Tools to implement the World Health Organization End TB Strategy: Addressing common challenges in high and low endemic countries

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  • Seif Al Abri, Ministry of Health Oman
  • ,
  • Thereza Kasaeva, World Health Organization
  • ,
  • Giovanni Battista Migliori, Istituti Clinici Scientifici Maugeri IRCCS
  • ,
  • Delia Goletti, L. Spallanzani IRCCS, ESCMID Study Group on Mycobacteria
  • ,
  • Dominik Zenner, IOM
  • ,
  • Justin Denholm, Royal Melbourne Hospital
  • ,
  • Amal Al Maani, The Royal Hospital
  • ,
  • Daniela Maria Cirillo, IRCCS San Raffaele Scientific Institute
  • ,
  • Thomas Schön, Linköping University
  • ,
  • Troels Lillebæk, Kobenhavns Universitet
  • ,
  • Amina Al-Jardani, Ministry of Health Oman
  • ,
  • Un Yeong Go, International Tuberculosis Research Centre
  • ,
  • Hannah Monica Dias, World Health Organization
  • ,
  • Simon Tiberi, Barts Health NHS Trust, Queen Mary University of London
  • ,
  • Fatma Al Yaquobi, Ministry of Health Oman
  • ,
  • Faryal Ali Khamis, The Royal Hospital
  • ,
  • Padmamohan Kurup, Muscat Governorate
  • ,
  • Michael Wilson, Zero TB Initiative
  • ,
  • Ziad Memish, Alfaisal University, Emory University
  • ,
  • Ali Al Maqbali, Disease Surveillance and Control
  • ,
  • Muhammad Akhtar, WHO MENA Region TB Programme
  • ,
  • Christian Wejse
  • Eskild Petersen

Aim: The purpose of this viewpoint is to summarize the advantages and constraints of the tools and strategies available for reducing the annual incidence of tuberculosis (TB) by implementing the World Health Organization (WHO) End TB Strategy and the linked WHO TB Elimination Framework, with special reference to Oman. Methods: The case-study was built based on the presentations and discussions at an international workshop on TB elimination in low incidence countries organized by the Ministry of Health, Oman, which took place from September 5 to September 7, 2019, and supported by the WHO and European Society of Clinical Microbiology and Infectious Diseases (ESCMID). Results: Existing tools were reviewed, including the screening of migrants for latent TB infection (LTBI) with interferon-gamma release assays, clinical examination for active pulmonary TB (APTB) including chest X-rays, organization of laboratory services, and the existing centres for mandatory health examination of pre-arrival or arriving migrants, including examination for APTB. The need for public–private partnerships to handle the burden of screening arriving migrants for active TB was discussed at length and different models for financing were reviewed. Conclusions: In a country with a high proportion of migrants from high endemic countries, screening for LTBI is of high priority. Molecular typing and the development of public–private partnerships are needed.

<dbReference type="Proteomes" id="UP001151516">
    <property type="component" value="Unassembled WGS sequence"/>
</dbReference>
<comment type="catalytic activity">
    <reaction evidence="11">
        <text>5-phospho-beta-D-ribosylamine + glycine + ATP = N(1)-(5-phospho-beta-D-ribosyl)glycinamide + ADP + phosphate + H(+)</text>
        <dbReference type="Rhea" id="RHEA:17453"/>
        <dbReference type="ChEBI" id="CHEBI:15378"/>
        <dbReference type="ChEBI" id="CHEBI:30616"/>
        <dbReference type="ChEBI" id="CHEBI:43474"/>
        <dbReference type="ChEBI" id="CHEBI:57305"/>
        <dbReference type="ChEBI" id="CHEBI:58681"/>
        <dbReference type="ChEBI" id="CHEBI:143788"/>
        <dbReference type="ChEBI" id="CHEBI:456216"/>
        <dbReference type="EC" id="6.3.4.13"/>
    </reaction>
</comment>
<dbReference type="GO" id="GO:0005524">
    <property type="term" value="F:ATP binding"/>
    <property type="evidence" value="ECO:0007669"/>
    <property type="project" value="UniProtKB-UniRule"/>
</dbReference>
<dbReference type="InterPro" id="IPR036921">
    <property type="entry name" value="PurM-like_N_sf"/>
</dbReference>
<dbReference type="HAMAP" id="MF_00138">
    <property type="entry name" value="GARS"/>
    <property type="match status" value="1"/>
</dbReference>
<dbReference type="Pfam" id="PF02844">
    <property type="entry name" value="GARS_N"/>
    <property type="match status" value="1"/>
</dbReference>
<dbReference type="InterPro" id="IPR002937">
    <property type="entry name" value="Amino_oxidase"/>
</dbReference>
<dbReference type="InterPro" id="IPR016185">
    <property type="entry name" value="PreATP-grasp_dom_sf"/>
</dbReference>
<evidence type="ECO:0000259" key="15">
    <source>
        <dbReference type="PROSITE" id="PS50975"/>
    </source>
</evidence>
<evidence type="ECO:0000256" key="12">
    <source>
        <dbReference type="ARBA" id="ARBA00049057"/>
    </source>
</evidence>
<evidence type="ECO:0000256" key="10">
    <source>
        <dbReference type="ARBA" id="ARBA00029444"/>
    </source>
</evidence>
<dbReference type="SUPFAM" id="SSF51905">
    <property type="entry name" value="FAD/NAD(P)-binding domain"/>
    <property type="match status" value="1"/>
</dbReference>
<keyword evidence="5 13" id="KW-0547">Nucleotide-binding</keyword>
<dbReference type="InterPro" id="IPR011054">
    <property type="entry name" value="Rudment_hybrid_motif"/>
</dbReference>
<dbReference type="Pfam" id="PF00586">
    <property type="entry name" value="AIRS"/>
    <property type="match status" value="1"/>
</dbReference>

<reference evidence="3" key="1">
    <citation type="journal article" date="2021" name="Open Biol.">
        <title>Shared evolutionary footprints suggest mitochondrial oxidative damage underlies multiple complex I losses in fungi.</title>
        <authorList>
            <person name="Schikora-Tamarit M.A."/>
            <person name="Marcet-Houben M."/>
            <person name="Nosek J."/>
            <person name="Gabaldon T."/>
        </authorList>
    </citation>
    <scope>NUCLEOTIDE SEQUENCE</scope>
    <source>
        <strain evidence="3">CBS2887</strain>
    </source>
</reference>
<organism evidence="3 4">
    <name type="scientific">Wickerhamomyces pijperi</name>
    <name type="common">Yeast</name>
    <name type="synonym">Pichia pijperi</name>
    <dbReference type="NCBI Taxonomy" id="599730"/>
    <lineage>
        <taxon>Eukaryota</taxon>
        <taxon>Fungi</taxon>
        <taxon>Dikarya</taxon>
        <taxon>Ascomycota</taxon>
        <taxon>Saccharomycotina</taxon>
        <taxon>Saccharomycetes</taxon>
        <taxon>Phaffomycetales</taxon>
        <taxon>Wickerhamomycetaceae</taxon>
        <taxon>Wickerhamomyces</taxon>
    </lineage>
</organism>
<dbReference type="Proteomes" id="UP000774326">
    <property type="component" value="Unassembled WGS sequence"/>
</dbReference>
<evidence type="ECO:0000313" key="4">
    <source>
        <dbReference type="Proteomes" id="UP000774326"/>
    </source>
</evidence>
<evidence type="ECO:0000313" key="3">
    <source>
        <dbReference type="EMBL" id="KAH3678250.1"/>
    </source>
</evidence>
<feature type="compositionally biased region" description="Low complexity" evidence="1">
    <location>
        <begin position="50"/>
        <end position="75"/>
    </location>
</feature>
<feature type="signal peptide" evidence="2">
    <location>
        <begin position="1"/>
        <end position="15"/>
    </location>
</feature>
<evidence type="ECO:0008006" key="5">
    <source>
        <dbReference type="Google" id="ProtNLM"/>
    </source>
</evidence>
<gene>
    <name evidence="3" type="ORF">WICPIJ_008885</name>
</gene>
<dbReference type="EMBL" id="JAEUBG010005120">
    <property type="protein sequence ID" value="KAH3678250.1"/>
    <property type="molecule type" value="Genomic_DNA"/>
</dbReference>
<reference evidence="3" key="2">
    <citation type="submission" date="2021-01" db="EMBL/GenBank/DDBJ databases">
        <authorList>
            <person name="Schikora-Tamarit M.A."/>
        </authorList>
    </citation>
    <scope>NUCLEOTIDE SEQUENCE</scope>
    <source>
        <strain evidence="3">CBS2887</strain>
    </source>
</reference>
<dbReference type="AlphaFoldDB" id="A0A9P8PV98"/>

Original languageEnglish
JournalInternational Journal of Infectious Diseases
Volume92
Pages (from-to)S60-S68
Number of pages9
ISSN1201-9712
DOIs
Publication statusPublished - 2020

    Research areas

  • Care, Control, Latent TB infection, Migrants, Prevention, Screening, Tuberculosis

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